Use child-friendly versions – You probably have a personal bias toward one translation, but expose your students to a variety of suitable translations and encourage them to find the one that’s the right “fit” for them. Bible translations have different reading and comprehension levels. The International Children’s Bible, New International Readers Version, and Easy To Read Version are appropriate for younger children. The Living Bible, God’s Word, Contemporary English Version, New Living Translation, and Good News Translation are appropriate for older children. You can use the New International Version, Holman Christian Standard Bible, Common English Version, or New King James Version with tweens.

Focus on Jesus – Finally, yet most importantly, your goal should always be to connect your students with a person (Jesus), not a book (Bible). Bible engagement is Jesus engagement. He is the central theme and compelling reason for Bible engagement. Lead your students to the Lord. Bible facts have no value outside of a relationship with the One of whom the Bible speaks (Proverbs 1:7). If your students aren’t moving beyond the biblical text into dynamic encounters with Jesus, you’re only prolonging their “sickly days” (Hamlet).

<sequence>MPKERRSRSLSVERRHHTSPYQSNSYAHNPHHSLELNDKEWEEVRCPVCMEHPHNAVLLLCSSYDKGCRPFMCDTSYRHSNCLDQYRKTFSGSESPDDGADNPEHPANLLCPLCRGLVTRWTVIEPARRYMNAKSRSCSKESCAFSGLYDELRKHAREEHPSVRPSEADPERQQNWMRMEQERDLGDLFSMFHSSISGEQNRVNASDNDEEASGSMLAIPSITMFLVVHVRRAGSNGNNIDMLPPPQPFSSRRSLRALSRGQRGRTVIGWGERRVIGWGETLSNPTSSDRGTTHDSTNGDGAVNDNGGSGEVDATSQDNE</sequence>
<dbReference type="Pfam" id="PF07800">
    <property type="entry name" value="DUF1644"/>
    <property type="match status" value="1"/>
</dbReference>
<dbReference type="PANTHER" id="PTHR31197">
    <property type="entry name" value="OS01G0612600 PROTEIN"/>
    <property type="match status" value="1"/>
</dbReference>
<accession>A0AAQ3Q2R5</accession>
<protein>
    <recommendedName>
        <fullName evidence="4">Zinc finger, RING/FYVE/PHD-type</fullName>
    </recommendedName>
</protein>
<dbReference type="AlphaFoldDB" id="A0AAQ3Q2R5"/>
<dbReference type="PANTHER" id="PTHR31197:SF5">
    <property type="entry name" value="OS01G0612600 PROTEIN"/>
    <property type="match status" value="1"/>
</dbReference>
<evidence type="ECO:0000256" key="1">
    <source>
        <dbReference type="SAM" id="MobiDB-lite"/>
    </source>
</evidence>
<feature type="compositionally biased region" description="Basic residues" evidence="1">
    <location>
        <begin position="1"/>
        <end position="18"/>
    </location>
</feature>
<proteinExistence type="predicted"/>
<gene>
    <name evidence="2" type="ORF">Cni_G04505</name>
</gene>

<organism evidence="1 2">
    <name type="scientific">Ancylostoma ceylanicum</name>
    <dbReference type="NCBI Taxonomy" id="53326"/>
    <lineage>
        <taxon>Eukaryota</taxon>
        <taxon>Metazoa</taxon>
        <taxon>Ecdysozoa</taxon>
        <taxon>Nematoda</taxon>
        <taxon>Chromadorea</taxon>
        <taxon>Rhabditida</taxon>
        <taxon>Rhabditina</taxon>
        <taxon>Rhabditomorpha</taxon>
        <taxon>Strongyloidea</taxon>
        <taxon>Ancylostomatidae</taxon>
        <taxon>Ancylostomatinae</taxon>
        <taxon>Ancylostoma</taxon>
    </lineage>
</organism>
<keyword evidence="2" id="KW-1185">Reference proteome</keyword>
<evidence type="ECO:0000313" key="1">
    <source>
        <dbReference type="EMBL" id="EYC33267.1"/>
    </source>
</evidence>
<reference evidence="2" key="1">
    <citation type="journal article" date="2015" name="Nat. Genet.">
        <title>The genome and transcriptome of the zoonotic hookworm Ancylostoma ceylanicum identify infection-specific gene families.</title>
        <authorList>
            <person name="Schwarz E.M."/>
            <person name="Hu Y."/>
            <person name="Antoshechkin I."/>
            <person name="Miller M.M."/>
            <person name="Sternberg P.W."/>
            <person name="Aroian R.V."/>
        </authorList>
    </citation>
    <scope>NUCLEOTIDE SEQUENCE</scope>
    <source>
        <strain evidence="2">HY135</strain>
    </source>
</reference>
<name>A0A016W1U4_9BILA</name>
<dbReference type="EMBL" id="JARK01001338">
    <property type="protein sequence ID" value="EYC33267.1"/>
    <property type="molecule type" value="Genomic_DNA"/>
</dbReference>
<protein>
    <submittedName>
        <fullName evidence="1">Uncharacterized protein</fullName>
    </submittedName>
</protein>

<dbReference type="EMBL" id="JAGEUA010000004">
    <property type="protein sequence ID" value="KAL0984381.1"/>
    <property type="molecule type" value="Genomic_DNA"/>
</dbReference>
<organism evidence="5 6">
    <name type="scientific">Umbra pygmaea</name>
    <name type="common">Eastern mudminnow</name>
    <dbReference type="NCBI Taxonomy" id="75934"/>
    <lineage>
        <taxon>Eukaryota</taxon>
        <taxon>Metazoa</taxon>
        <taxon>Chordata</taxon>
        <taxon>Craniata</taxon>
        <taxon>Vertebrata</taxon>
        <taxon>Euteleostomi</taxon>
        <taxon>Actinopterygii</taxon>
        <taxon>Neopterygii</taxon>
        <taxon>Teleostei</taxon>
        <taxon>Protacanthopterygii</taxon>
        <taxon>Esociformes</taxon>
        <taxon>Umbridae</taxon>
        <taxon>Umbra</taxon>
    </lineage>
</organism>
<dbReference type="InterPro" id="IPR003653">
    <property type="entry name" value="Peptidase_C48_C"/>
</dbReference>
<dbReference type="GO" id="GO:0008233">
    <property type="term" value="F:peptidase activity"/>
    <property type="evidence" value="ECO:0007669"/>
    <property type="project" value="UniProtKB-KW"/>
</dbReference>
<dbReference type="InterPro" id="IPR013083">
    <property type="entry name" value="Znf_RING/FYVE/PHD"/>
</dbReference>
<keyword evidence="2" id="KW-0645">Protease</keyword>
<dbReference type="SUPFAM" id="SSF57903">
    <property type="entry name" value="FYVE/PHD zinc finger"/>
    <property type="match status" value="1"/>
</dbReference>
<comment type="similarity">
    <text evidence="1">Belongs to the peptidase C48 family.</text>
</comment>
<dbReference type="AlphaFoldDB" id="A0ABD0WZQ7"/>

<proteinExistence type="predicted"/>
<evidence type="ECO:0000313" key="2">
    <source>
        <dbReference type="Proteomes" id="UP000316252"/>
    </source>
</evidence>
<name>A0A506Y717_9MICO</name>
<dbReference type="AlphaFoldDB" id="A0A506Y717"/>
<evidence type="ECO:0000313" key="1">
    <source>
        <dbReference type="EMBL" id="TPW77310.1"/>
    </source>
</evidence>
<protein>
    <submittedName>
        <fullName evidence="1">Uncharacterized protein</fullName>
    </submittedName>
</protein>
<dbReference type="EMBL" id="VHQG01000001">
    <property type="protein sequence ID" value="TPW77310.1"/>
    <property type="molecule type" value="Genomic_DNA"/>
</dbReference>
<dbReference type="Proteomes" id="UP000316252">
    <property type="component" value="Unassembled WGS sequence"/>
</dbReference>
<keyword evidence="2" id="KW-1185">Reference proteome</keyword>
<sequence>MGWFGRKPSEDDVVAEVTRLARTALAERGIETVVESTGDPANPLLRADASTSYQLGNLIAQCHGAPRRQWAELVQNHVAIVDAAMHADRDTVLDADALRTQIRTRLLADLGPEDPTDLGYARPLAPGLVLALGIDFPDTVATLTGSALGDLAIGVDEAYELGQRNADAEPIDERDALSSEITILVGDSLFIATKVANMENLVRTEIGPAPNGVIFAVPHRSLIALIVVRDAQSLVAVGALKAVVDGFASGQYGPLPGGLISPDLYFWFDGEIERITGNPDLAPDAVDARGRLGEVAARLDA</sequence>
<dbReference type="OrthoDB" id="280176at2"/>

Irish-born scholar C.S. Lewis wisely said, “The task of the modern educator is not to cut down jungles, but to irrigate deserts.” Bible engagement needs to be well watered. More than teaching the Bible, aim to equip students with the skills to interact with the Bible themselves. Be patient and kind. Even on good days, it can be hard going to get students to work up an appetite for Bible engagement. Don’t be dismayed or discouraged. Exhaustively and persuasively share your passion and love for the Scriptures, pray earnestly, and trust the Lord to nurture a desire in your students to live according to His Word and hide it in their hearts (Psalm 119:9-11).

© Scripture Union Canada 2021

2 Corinthians 4:5


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Preaching and Teaching

I love to read, study, teach and preach the Word. But looking back on more than three decades of ministry I realize I could have done more to help others develop confidence in the Word, build community focused on the Word, and encourage conversations about the Word.

So what can teachers and preachers do to promote confidence in, community around, and conversations about the Word? Consider the following:

Read the Scriptures every time you teach or preach the Word. Don’t cut out or truncate the reading of the Word to make more time for what you want to say. The Word of God should always be the main point, not the footnote of the lesson or sermon.